A 2017 report by an agency of the United Nations declared that Norway is the overall happiest country in the world. Next in line: Denmark, Iceland, Switzerland, Finland, Netherlands, Canada, New Zealand, Australia and Sweden.
I was intrigued by the fact that the four countries that make up Scandinavia are consistently in the top 10 in such rankings. This despite their long, cold, dark winters.
And so, on a recent trip to Denmark, Sweden, Finland and Norway, I did a little firsthand research to try to determine what common factors might contribute to this happiness. Joining me was my wife, Katrina—who said she wanted to go there to “get happy.”
(This does raise the question of whether a person could move to such a place, and over a period of time, “catch” happiness, but we’ll leave that for others to research. We like living in Indianapolis).
Not wanting to draw any conclusions before the trip that would skew the findings, I did no special in-depth research ahead of time. Instead, in search of answers, I talked to locals. In many cases, my questions led to two or more people engaged in a lively discussion, with some representing different opinions, as you will see.
The most frequent reason given to me for Scandinavians’ happiness is the security of knowing their basic health care needs will be provided for by the government—along with education, extensive paternal and maternal time off, old-age benefits, etc. As one local put it, “We are content because we are taken care of from womb to tomb.”
On the other hand, a couple commented on the relatively high income-tax rate necessary to pay for all these “freebies.” And one man felt the system amounts to income redistribution and is a disincentive to striving to achieve more. But the dissenters appeared to be in the minority. The rest I spoke to found it a worthwhile exchange.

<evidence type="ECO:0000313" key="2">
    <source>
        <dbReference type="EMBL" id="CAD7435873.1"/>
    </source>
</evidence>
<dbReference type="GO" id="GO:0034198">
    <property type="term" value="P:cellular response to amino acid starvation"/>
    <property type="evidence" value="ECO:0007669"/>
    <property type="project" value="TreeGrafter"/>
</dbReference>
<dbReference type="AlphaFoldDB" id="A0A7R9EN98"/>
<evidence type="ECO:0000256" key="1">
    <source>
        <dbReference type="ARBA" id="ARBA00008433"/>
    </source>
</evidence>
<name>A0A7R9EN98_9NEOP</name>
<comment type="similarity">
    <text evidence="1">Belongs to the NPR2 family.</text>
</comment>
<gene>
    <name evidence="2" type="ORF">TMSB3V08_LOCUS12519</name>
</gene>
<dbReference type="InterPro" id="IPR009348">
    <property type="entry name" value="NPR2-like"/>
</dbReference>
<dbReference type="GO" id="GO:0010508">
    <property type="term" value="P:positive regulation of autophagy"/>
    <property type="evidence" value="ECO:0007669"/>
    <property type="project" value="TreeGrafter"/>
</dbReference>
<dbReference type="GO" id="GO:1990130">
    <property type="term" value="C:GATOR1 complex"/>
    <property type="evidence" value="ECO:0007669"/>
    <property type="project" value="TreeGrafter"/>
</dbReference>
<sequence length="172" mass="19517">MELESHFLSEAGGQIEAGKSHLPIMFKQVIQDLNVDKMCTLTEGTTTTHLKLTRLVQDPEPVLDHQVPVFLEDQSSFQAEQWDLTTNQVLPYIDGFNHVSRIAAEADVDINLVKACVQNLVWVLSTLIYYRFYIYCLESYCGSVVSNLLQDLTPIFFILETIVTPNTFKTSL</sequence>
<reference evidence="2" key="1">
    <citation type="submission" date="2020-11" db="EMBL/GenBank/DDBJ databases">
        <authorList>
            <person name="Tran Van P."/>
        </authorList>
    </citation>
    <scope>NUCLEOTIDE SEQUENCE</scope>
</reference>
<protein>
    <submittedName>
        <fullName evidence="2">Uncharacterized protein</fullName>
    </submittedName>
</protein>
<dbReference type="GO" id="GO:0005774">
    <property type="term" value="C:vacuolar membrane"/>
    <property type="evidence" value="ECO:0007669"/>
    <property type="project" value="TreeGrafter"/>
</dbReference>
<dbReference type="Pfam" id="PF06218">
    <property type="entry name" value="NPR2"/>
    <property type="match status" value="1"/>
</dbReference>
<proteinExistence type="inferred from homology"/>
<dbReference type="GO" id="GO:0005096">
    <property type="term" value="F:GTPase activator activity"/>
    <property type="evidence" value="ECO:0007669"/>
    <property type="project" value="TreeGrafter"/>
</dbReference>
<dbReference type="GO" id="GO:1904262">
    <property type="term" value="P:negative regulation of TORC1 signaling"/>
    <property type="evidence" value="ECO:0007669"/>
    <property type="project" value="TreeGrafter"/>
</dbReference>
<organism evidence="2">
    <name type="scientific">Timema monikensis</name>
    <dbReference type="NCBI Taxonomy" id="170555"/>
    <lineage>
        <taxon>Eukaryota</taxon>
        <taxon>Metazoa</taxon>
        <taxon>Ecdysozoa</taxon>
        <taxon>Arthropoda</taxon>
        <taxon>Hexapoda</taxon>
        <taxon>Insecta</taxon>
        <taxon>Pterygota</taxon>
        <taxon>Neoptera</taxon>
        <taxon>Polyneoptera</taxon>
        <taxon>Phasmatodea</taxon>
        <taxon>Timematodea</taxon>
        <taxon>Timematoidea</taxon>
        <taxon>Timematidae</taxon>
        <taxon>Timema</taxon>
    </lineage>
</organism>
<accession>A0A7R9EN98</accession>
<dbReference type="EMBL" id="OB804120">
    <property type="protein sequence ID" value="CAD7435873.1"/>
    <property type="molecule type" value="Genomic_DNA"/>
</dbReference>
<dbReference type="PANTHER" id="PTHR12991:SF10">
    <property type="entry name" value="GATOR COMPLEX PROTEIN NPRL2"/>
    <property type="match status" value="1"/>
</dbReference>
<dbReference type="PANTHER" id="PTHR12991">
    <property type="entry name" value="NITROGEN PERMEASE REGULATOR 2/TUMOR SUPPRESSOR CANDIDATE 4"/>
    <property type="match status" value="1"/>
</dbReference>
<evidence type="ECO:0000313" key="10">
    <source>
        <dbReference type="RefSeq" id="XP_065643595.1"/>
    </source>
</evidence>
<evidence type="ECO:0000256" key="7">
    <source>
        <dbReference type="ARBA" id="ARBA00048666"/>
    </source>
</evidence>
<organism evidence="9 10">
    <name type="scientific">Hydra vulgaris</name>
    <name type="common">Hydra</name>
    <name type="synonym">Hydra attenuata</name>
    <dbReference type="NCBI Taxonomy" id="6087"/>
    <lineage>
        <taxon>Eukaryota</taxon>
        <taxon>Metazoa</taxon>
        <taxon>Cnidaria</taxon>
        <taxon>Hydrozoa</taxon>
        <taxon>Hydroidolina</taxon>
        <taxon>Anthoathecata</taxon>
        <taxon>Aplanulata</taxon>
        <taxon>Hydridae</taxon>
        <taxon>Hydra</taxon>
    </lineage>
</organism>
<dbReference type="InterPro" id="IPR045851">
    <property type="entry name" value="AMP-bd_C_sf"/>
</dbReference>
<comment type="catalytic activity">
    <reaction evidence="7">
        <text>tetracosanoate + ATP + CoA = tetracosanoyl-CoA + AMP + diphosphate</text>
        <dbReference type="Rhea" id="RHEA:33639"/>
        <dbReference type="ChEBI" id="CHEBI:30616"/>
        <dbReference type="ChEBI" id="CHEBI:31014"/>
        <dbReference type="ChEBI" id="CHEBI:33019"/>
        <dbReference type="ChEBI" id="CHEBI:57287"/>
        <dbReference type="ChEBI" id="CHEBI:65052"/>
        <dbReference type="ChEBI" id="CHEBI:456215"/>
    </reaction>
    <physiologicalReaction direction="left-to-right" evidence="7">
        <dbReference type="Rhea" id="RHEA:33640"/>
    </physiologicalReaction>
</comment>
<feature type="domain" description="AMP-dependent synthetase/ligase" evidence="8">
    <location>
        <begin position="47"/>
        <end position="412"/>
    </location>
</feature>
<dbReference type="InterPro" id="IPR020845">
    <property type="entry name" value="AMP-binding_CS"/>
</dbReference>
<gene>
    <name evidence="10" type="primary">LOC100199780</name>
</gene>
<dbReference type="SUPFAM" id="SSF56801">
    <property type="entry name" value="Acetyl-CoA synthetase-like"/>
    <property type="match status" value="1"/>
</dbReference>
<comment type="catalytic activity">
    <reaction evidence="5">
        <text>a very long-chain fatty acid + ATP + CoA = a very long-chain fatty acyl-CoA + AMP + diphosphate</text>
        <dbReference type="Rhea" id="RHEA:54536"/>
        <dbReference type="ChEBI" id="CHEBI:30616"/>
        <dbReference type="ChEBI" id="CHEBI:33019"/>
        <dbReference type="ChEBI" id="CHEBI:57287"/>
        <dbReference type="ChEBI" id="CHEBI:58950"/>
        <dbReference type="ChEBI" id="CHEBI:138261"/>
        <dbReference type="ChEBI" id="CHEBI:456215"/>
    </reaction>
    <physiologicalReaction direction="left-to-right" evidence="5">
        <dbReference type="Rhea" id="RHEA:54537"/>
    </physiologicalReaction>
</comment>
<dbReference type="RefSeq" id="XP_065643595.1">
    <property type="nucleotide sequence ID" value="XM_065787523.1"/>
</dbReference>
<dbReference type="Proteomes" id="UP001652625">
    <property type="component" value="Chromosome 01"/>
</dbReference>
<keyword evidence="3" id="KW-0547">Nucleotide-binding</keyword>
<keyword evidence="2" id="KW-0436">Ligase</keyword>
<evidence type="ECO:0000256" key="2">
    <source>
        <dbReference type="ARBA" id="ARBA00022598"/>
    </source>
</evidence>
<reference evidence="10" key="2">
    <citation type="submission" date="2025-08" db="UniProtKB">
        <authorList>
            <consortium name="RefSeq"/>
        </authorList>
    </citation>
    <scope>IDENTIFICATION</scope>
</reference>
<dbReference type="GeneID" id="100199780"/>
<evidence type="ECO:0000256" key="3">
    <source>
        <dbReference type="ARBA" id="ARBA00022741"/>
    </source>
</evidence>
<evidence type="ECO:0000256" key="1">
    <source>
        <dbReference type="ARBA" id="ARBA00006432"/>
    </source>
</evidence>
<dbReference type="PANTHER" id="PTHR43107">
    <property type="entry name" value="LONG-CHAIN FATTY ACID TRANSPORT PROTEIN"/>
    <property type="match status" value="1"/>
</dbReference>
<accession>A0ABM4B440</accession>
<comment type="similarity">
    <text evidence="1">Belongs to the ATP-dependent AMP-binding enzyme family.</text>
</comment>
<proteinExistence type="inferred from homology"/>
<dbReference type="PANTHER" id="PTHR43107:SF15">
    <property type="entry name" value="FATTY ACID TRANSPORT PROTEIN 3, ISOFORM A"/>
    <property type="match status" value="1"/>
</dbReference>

Well, except for the person who commented, “The medical care is good all right, providing you are not in a hurry. There are long waiting lists for most treatments unless you are dying.”
One stated his concern about college graduates leaving the country after getting their free education and moving to places with greater earnings potential in a capitalistic, competitive environment. Another point of view was offered by one person who said, “Our expectations are relatively low, so we are satisfied and happy with what we have, without constantly striving for more of everything, which would only make us less happy.”
Along these lines, some commented upon the relatively “simple, uncluttered lifestyle” as evidenced by the well-known Scandinavian furniture design. (Side note to Ikea: Welcome to central Indiana.)
One of the factors used to gauge happiness in the UN survey is faith and confidence in the government. This came through in my conversations, with most making positive comments. Though I did not ask for their opinion of our government and our happiness, a couple noted their observation of a perceived decline in people’s trust in the U.S. government in the last decade, especially with the “increase in racial tension, crime and class warfare.”
For some, homogeny played a part in happiness. Several commented on the lack of diversity that they feel contributes to the harmony of the people and the absence of conflict. Some expressed concern that stepped-up immigration might have a negative effect on overall happiness.
At least a couple attributed their happiness to the proliferation of art and culture, which they said is heavily subsidized by the government. I hope that’s true. The art I saw in the subway system certainly made Copenhagen’s underground more attractive.
Two or three people noted the lack of outward manifestation of their happiness. In other words, they didn’t think Scandinavians smile as readily and often as others do. I noted this also and at first thought it tended to contradict the happiness image. But I was assured that the lack of outward expression doesn’t reflect a lack of happiness.
Of course, there are some who doubt the whole notion of gauging happiness in a survey. Said one fellow: “The whole happiness survey thing is meaningless and is not an accurate reflection of the happiness of a country’s citizens.”
Was Katrina happier after the trip? As we returned from our whirlwind tour of these four countries, she said she was too exhausted to know. She suggested we spend a week on a beach somewhere while she thinks about it.•
Basile is an author, professional speaker, philanthropist, community volunteer and retired executive of Gene B. Glick Co. His column appears occasionally. Basile can be reached at [email protected]